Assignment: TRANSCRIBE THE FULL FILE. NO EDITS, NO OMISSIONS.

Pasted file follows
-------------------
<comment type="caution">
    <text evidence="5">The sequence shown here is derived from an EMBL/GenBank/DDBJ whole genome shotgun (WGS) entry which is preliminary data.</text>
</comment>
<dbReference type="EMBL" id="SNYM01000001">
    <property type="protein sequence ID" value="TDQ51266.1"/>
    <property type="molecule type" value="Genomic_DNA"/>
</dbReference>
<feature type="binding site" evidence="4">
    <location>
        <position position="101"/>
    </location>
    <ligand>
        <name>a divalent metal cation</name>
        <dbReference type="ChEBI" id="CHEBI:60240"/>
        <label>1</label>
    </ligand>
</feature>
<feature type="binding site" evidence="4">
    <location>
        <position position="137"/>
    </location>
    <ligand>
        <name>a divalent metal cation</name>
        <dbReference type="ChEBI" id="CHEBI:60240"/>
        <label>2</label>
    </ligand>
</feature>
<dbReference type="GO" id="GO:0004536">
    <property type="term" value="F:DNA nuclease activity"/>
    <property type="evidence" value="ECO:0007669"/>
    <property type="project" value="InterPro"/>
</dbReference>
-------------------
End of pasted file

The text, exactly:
<comment type="caution">
    <text evidence="5">The sequence shown here is derived from an EMBL/GenBank/DDBJ whole genome shotgun (WGS) entry which is preliminary data.</text>
</comment>
<dbReference type="EMBL" id="SNYM01000001">
    <property type="protein sequence ID" value="TDQ51266.1"/>
    <property type="molecule type" value="Genomic_DNA"/>
</dbReference>
<feature type="binding site" evidence="4">
    <location>
        <position position="101"/>
    </location>
    <ligand>
        <name>a divalent metal cation</name>
        <dbReference type="ChEBI" id="CHEBI:60240"/>
        <label>1</label>
    </ligand>
</feature>
<feature type="binding site" evidence="4">
    <location>
        <position position="137"/>
    </location>
    <ligand>
        <name>a divalent metal cation</name>
        <dbReference type="ChEBI" id="CHEBI:60240"/>
        <label>2</label>
    </ligand>
</feature>
<dbReference type="GO" id="GO:0004536">
    <property type="term" value="F:DNA nuclease activity"/>
    <property type="evidence" value="ECO:0007669"/>
    <property type="project" value="InterPro"/>
</dbReference>